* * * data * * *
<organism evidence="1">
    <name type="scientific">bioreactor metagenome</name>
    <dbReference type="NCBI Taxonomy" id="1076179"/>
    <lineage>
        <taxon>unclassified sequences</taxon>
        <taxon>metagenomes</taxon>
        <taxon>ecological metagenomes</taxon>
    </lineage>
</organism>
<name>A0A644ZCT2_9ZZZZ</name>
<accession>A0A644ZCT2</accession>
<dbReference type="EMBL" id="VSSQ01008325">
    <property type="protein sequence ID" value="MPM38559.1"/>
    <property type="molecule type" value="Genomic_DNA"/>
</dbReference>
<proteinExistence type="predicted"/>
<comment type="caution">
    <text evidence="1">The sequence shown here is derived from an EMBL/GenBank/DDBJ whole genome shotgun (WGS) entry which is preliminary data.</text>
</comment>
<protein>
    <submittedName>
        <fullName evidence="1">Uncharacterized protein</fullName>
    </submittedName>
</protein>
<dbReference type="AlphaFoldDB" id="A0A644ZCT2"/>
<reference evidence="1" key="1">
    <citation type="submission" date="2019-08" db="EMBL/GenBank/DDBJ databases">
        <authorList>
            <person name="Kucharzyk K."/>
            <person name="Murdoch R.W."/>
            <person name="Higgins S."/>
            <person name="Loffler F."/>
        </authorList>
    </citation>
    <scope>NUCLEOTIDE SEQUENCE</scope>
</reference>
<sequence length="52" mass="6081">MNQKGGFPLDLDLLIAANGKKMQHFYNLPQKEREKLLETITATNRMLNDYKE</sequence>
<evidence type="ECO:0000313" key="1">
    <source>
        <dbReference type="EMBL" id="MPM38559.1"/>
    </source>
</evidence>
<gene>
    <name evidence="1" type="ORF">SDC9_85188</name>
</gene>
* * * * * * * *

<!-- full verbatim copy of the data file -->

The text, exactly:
<organism evidence="1">
    <name type="scientific">bioreactor metagenome</name>
    <dbReference type="NCBI Taxonomy" id="1076179"/>
    <lineage>
        <taxon>unclassified sequences</taxon>
        <taxon>metagenomes</taxon>
        <taxon>ecological metagenomes</taxon>
    </lineage>
</organism>
<name>A0A644ZCT2_9ZZZZ</name>
<accession>A0A644ZCT2</accession>
<dbReference type="EMBL" id="VSSQ01008325">
    <property type="protein sequence ID" value="MPM38559.1"/>
    <property type="molecule type" value="Genomic_DNA"/>
</dbReference>
<proteinExistence type="predicted"/>
<comment type="caution">
    <text evidence="1">The sequence shown here is derived from an EMBL/GenBank/DDBJ whole genome shotgun (WGS) entry which is preliminary data.</text>
</comment>
<protein>
    <submittedName>
        <fullName evidence="1">Uncharacterized protein</fullName>
    </submittedName>
</protein>
<dbReference type="AlphaFoldDB" id="A0A644ZCT2"/>
<reference evidence="1" key="1">
    <citation type="submission" date="2019-08" db="EMBL/GenBank/DDBJ databases">
        <authorList>
            <person name="Kucharzyk K."/>
            <person name="Murdoch R.W."/>
            <person name="Higgins S."/>
            <person name="Loffler F."/>
        </authorList>
    </citation>
    <scope>NUCLEOTIDE SEQUENCE</scope>
</reference>
<sequence length="52" mass="6081">MNQKGGFPLDLDLLIAANGKKMQHFYNLPQKEREKLLETITATNRMLNDYKE</sequence>
<evidence type="ECO:0000313" key="1">
    <source>
        <dbReference type="EMBL" id="MPM38559.1"/>
    </source>
</evidence>
<gene>
    <name evidence="1" type="ORF">SDC9_85188</name>
</gene>